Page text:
I have a cherished memory etched in my head: My cousin Eddie and me (both around 5 at the time) butchering the lyrics to Elton John’s “Crocodile Rock” as we jumped in and out of a tiny backyard inflatable pool, chasing each other to the infectious beat, oblivious to the world around us. “Crocodile Rock” has gotten me through many tough times.
And that’s not the only Elton song linked to a person or memory. I can pretty much trace my life with Elton John songs: “Philadelphia Freedom,” a song he and his songwriting partner Bernie Taupin wrote for the great lesbian tennis player Billie Jean King, always reminds me of riding in an El Camino with my dad during the country’s bicentennial (probably because it was played so much in 1976); “Slow Down Georgie (She’s Poison)” summons memories of 10th-grade make-out parties; “That’s What Friends Are For” reminds me of my own friends dying of AIDS complications; and “Candle in the Wind” will forever conjure Princess Di’s death.
Oh, and remember 1974’s hit “The Bitch Is Back?” I didn’t realize as a kid that lesbian singer Dusty Springfield sings background on it or that the lyrics (penned by Taupin) were a nod to Elton’s, at the time, unspoken queerness — or his regular foul moods. I used the song to get through the first year working in an all-male environment, playing it each morning before work on my old Walkman cassette player (don’t judge) and singing, “I’m a bitch, I’m a bitch. Oh, the bitch is back / Stone cold sober as a matter of fact / I can bitch, I can bitch ‘cause I’m better than you/It’s the way that I move, the things that I do.” I was neither sober nor a bitch, I think, but the song gave me strength to persevere, and as Dolores Claiborne (and likely Elton himself) would say, “Sometimes being a bitch is all a woman’s got to hold on to.”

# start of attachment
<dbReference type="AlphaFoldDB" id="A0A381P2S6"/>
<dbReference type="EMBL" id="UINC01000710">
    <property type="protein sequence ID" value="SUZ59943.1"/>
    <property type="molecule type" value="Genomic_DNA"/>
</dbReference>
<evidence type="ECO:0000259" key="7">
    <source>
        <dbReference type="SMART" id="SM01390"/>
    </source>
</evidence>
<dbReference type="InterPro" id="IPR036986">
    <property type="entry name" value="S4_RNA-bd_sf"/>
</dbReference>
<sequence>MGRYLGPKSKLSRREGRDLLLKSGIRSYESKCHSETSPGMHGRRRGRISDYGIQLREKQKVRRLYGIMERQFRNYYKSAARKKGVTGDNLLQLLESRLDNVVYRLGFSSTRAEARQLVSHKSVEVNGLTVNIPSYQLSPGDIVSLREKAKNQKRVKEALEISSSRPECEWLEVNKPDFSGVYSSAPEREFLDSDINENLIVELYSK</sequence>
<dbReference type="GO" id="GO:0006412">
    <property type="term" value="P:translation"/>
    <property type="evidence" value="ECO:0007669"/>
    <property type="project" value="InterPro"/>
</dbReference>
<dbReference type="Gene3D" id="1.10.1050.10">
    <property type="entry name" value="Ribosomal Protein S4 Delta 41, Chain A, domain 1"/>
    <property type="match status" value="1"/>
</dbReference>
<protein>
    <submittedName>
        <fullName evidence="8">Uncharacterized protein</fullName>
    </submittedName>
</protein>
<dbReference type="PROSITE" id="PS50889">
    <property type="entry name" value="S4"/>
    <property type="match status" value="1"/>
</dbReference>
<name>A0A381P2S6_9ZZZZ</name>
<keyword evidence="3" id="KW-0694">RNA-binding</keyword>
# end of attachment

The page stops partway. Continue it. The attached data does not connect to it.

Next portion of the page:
Even though Elton John has 38 gold albums and 31 platinum or multiplatinum albums to his name (and the all-time best-selling single, “Candle in the Wind”), it’s his AIDS activism that has been at the heart of his life for a quarter century now. To talk with him about his work offstage — helping people who are living with HIV, advocating the need for PrEP and treatment, and fathering his boys — is to understand why giving is the top priority in his life. To hear how celebrity isn’t what drives John, but changing lives of people living with HIV does, is an extraordinary World AIDS Day gift to the magazine. Tell us how Elton has inspired you at Magazine@Advocate.com!